March 4, 1981

Dear First Lady

As Pres. of the U.S., it is my honor & privilege to cite you for service above and beyond the call of duty in that you have made one man (me) the most happy man in the world for 29 years.

Beginning in 1951, Nancy Davis, seeing the plight of a lonely man who didn’t know how lonely he really was, determined to rescue him from a completely empty life. He sits in the Oval Office from which he can see (if he scrooches down) her window and feels warm all over just knowing she is there.

The above is the statement of the man who benefited from her act of heroism.

The below is his signature. Ronald Reagan—Pres. of the U.S. P.S. He—I mean I, love and adore you.

At the top of my list of duties as First Lady was taking care of Ronnie. Sometimes, though, at the most important moments in the President’s life, you just can’t be there. March 30, 1981, began like a perfectly normal day. Around noon, I went to a luncheon in an art gallery in Washington. I suddenly had a strong feeling that I wanted to get back to the White House. I’d never felt anything like that before, so I made my excuses and left. When I got back to the White House, I saw George Opfer, the head of my Secret Service detail, standing at the bottom of a ramp.

“There’s been a shooting,” he said. “But the President’s all right.”

I was headed for the elevator.

At the hospital there was so much noise. I went into the emergency room, and Ronnie was lying there with an oxygen mask over his face. When he saw me, he lifted it up and said, “Honey, I forgot to duck.” The bullet had been lodged an inch from his heart. That night, I slept on Ronnie’s side of the bed. It made me feel closer to him somehow.

The assassination attempt made us realize how very precious our lives were. This comes through very strongly in Ronnie’s Christmas letter of 1981.

Dear Mrs. R.

…There is of course my “First Lady.” She brings so much grace and charm to whatever she does that even stuffy, formal functions sparkle and turn into fun times. All I have to do is wash up and show up.

There is another woman in my life who does things I don’t always get to see but I hear about them and sometimes see photos of her doing them. She takes an abandoned child in her arms on a hospital visit. The look on her face only the Madonna could match. The look on the child’s face is one of adoration. I know because I adore her too.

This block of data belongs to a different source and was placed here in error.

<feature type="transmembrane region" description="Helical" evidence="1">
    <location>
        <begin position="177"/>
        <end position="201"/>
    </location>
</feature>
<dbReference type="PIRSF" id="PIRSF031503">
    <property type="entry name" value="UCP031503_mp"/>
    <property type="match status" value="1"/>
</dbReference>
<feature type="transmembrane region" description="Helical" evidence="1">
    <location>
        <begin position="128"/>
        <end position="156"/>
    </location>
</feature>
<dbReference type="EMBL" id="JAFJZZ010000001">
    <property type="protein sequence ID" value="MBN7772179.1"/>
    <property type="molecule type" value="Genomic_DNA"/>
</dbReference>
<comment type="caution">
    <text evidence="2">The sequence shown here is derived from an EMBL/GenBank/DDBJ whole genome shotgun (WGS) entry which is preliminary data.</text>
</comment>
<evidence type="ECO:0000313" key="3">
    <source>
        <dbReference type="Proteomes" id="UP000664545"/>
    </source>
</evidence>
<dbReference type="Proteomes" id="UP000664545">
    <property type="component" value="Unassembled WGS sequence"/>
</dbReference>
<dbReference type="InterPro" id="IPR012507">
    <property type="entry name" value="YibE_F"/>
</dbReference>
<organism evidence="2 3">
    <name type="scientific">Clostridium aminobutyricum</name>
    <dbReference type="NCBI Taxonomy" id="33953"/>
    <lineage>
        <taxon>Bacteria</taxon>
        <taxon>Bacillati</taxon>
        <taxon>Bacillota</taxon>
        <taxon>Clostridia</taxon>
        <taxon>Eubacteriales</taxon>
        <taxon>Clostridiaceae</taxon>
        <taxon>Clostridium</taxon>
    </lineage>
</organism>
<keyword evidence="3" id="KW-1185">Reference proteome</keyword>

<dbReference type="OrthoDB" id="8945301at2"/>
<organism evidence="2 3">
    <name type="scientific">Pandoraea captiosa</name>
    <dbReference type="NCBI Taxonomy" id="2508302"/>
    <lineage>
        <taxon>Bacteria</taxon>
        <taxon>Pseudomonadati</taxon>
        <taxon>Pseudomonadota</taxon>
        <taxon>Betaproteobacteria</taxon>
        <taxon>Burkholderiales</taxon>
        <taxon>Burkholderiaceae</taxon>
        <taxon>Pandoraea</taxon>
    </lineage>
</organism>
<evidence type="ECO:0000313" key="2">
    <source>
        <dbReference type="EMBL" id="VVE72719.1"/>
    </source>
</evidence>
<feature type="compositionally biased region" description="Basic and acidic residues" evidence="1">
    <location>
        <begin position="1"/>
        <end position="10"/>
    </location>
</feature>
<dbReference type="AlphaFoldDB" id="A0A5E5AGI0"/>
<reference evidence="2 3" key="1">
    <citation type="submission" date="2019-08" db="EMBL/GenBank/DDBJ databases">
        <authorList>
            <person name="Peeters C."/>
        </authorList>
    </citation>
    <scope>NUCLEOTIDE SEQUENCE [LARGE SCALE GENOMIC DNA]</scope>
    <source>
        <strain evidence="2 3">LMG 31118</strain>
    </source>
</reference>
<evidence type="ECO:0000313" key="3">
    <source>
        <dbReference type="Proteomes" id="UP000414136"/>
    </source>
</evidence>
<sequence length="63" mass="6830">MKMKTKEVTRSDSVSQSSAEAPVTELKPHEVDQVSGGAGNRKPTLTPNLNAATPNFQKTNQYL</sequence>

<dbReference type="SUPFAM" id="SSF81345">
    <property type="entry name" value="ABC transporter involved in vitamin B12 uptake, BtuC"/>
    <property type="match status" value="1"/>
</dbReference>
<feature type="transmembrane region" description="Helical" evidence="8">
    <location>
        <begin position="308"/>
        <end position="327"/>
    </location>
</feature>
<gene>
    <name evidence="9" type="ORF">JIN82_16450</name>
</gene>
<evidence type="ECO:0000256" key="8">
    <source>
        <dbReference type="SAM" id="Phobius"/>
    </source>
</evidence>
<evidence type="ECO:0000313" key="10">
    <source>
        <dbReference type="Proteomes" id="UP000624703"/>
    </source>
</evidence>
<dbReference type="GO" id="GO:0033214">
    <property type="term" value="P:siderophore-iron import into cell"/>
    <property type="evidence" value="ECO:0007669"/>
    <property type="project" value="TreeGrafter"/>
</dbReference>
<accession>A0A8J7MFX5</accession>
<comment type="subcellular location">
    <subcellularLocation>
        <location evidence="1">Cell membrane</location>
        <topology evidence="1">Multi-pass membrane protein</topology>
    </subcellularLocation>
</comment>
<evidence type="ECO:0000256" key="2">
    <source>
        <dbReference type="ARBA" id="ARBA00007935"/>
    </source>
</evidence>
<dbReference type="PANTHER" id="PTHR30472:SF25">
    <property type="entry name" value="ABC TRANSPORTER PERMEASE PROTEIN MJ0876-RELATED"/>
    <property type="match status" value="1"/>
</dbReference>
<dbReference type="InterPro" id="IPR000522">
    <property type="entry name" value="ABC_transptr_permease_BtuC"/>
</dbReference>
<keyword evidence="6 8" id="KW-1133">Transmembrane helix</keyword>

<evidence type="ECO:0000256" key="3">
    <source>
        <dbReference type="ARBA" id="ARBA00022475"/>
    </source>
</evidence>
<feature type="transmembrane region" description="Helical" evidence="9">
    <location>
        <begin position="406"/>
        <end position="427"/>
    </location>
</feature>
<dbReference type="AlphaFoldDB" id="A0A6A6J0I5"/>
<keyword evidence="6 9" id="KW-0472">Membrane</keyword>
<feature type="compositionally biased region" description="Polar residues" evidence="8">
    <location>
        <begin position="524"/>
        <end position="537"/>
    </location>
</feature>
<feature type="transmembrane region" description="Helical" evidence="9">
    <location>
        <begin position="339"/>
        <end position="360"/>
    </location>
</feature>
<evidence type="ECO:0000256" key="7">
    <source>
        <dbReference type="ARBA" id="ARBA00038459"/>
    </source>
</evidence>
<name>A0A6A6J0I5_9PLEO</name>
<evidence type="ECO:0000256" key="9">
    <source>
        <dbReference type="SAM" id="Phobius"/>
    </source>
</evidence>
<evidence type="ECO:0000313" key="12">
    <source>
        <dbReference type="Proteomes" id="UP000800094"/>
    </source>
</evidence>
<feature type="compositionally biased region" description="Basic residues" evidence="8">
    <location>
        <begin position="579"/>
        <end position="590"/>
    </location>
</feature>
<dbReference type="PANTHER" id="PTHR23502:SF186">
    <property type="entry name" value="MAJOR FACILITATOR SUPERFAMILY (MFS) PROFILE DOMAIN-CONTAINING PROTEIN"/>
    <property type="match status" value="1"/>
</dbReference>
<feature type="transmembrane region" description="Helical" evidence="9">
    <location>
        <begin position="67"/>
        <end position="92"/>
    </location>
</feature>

There is another gal I love who is a nest builder. If she were stuck three days in a hotel room she’d manage to make it home sweet home. She moves things around—looks at it—straightens this and that and you wonder why it wasn’t that way in the first place.

I’m also crazy about the girl who goes to the ranch with me. If we’re tidying up the woods she’s a peewee powerhouse at pushing over dead trees.

Then there is a sentimental lady I love whose eyes fill up so easily. On the other hand she loves to laugh and her laugh is like tinkling bells.

Fortunately all these women in my life are you—fortunately for me that is, for there could be no life for me without you. I love the whole gang of you—Mommie, First Lady, the sentimental you, the fun you and the peewee powerhouse you.

Merry Christmas you all-with all my love.

Lucky me.

In August 1994 President Reagan was diagnosed with Alzheimer’s disease—a degenerative neurological disorder that afflicts up to 4 million Americans. On Nov. 5 he wrote a final letter—this time to the American people—disclosing his condition in hopes of provoking discussion and lessening the stigma surrounding his illness. He has not appeared publicly since 1994, and now, more than ever, Mrs. Reagan is the center of the President’s ever-narrowing world.

It is difficult to describe my life now. There’s a terrible loneliness. No one can really know what it’s like unless they’ve traveled this path. You know that it’s a progressive disease and there’s no place to go but down, no light at the end of the tunnel. There are so many memories that I can no longer share, which makes it very difficult. When it comes right down to it, you’re in it alone. Each day is different, and you get up, put one foot in front of the other, and go—and love. Just love.